Trail Description – The Charco Prieto Hike
The hike began from a pretty busy trailhead (evidenced by a lot of locals and intrepid tourists parking by the stream at the bottom of a steep hill).
Just to the east of the bridge, we then followed a fairly well-worn path into the jungle crossing the stream and then continuing to follow a path that pretty much stayed close to the stream.
Throughout this entry hike, we took our time as Jesús discussed some of the flora in the area, including a poisonous leaf with neurotoxic spikes as well as the pretty ubiquitous banana plants.
He also pointed out some fern that shrivels to the touch, which is something that appeared in the movie Avatar.
Speaking of Avatar, in addition to a lot of the natural landscapes that was reflected in the movie, we learned that the plight of the Na’vi pretty much mirrored that of the Taino plight against the Spanish (with different outcomes, of course).
He even managed to capture one of the ubiquitous geckos where we got to examine closely its ability to blend in with its surroundings (I also suspected that they might be one of the reasons why we weren’t swarmed with mosquitos).
At around a quarter-mile from the trailhead, we stood in front of an intermediate waterfall where our guide ground up three different hued rocks so we could put “Taino war paint” on ourselves.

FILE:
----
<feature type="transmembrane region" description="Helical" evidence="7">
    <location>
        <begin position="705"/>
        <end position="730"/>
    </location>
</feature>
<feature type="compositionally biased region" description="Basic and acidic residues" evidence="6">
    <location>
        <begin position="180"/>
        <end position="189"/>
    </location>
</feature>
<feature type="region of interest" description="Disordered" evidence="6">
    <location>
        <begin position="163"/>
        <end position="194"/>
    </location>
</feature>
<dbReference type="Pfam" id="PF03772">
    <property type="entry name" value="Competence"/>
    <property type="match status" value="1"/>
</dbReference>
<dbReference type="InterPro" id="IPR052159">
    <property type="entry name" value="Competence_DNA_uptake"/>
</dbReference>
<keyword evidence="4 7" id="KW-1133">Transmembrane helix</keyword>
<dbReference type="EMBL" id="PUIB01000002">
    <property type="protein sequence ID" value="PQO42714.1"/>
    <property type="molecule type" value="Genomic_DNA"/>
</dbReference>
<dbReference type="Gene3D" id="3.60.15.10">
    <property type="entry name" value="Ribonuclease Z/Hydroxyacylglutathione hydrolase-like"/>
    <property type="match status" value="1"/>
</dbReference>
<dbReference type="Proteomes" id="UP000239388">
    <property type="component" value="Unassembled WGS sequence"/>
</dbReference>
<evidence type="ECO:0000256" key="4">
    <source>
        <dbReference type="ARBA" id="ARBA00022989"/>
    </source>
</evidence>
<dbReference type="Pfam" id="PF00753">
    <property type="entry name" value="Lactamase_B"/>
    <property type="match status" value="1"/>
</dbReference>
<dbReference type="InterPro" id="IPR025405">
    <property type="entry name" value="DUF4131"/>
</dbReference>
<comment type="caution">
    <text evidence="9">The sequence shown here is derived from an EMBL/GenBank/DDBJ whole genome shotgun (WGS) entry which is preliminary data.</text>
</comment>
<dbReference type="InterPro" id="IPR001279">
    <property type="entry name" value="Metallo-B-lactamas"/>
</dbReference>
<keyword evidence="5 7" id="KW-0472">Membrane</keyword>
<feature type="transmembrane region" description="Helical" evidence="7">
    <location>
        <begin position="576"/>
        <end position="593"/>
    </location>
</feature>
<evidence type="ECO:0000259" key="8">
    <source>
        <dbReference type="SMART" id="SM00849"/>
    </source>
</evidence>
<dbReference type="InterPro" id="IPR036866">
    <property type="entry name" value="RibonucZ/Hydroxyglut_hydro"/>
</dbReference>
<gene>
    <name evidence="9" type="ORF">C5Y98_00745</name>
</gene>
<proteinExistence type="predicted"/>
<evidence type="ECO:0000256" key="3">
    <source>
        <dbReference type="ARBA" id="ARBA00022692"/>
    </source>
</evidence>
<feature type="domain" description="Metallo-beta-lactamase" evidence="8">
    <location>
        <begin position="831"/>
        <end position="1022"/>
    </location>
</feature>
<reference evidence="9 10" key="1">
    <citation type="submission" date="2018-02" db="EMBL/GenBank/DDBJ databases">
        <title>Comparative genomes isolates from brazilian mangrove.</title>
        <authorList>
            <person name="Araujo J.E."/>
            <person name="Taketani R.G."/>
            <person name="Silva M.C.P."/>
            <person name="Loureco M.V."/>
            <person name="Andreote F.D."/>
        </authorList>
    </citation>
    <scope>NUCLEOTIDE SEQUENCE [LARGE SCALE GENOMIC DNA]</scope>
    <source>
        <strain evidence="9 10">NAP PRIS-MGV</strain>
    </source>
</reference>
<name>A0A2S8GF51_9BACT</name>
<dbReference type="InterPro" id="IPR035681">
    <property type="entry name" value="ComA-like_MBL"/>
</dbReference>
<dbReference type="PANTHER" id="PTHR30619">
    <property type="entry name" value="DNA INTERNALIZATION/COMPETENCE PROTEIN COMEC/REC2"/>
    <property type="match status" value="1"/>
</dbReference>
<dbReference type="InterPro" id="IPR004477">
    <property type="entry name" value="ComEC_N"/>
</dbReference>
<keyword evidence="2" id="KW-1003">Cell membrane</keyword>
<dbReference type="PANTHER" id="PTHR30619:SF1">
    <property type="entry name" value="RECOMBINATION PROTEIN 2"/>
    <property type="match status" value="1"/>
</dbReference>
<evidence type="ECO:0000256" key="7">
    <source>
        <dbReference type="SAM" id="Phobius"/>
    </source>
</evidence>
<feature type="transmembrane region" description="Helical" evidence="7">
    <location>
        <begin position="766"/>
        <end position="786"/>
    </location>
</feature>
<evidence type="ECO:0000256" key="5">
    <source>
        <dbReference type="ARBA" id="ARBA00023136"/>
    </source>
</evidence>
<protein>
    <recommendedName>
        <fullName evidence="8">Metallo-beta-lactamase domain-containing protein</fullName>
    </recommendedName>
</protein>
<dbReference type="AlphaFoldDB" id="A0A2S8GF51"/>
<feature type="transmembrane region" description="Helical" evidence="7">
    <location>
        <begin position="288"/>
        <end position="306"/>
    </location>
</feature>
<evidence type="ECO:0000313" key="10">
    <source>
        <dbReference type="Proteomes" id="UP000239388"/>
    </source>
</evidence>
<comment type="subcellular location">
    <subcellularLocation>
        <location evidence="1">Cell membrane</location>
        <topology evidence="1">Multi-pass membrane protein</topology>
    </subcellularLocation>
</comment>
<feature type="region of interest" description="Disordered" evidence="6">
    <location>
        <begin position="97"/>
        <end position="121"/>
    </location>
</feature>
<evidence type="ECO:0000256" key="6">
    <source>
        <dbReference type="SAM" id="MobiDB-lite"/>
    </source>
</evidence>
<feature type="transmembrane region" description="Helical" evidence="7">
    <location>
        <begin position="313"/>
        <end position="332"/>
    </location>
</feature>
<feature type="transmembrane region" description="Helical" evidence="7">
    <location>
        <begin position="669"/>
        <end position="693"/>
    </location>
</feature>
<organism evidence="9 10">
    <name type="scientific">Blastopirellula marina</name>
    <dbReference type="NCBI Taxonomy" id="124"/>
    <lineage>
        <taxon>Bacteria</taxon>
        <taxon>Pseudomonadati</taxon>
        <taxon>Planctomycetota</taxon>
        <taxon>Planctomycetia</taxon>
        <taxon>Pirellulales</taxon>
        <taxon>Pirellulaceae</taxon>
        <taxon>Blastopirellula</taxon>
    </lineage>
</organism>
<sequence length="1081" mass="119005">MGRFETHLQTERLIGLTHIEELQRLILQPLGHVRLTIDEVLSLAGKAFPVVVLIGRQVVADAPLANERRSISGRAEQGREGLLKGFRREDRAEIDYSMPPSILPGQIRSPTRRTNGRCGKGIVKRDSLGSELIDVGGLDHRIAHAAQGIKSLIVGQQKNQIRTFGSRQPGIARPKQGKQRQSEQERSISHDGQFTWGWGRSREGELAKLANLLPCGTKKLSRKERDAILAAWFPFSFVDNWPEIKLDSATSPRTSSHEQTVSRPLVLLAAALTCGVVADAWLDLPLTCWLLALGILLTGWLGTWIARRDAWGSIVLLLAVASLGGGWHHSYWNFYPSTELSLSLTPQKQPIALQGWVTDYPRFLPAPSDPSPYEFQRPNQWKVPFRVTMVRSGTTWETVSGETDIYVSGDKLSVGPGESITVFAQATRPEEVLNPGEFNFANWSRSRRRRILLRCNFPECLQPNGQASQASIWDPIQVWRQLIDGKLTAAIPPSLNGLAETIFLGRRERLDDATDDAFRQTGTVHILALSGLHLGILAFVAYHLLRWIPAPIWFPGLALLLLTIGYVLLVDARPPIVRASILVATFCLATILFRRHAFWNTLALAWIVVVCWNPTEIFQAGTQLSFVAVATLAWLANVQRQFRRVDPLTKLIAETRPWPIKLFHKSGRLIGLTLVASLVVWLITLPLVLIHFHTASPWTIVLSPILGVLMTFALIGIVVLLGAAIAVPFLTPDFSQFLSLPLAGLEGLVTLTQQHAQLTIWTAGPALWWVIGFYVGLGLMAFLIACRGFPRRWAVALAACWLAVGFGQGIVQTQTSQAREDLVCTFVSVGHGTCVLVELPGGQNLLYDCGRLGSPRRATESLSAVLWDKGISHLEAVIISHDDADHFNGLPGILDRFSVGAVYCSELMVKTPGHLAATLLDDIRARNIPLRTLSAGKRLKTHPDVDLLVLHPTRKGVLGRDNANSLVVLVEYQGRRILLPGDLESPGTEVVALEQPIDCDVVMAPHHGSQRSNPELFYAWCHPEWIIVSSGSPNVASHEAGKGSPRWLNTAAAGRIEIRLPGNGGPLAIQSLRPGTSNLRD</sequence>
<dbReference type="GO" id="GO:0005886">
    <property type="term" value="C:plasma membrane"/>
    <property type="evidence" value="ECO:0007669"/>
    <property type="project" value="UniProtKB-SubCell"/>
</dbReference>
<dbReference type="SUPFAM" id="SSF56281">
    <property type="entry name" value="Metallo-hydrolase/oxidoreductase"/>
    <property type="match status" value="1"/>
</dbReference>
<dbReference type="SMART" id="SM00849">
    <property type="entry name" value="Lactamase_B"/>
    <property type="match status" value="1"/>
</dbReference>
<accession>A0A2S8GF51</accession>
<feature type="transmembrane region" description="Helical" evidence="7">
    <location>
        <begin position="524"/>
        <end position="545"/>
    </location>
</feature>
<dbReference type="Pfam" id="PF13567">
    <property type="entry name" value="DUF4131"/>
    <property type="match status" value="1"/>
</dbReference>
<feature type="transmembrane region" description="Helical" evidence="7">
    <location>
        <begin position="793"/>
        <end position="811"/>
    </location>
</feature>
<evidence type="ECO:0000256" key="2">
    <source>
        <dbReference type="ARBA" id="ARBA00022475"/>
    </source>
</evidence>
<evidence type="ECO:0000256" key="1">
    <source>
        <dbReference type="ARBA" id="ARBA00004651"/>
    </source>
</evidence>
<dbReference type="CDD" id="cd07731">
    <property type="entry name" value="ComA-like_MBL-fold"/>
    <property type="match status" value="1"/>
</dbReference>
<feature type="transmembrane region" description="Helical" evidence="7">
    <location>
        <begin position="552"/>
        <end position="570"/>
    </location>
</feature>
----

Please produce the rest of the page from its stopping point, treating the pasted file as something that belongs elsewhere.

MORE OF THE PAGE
From there, the path became increasingly more rocky (i.e. slippery) as we pretty much skirted by and crossed the stream several times.
Eventually after about 3/4-mile from the trailhead, the trail pretty much clung to slippery rock ledges as it skirted by a murky plunge pool while providing our first glimpses of the impressive Charco Prieto Waterfall.
The waterfall actually consisted of a lower cascade spilling into a murky pool backed by a much larger upper waterfall.
By the way, the adjective prieto is slang for “dark”, which refers to murkiness of the natural pool or charco fronting the lower drop of the waterfall (a consequence of the surrounding soil eroding into the water).
In order to access the base of the main waterfall, we had to scale the lower waterfall while clinging to a slippery, rocky ledge, which was very tricky.
Even though there was some rope nearby for a little more support and balance, I definitely appreciated Jesús advising us where to properly place our feet at each step to get through this section (especially since I carried a pack with some electronics).
Once we were at the base of the main falls at around 11:15am, we had about a half-hour to enjoy the falls.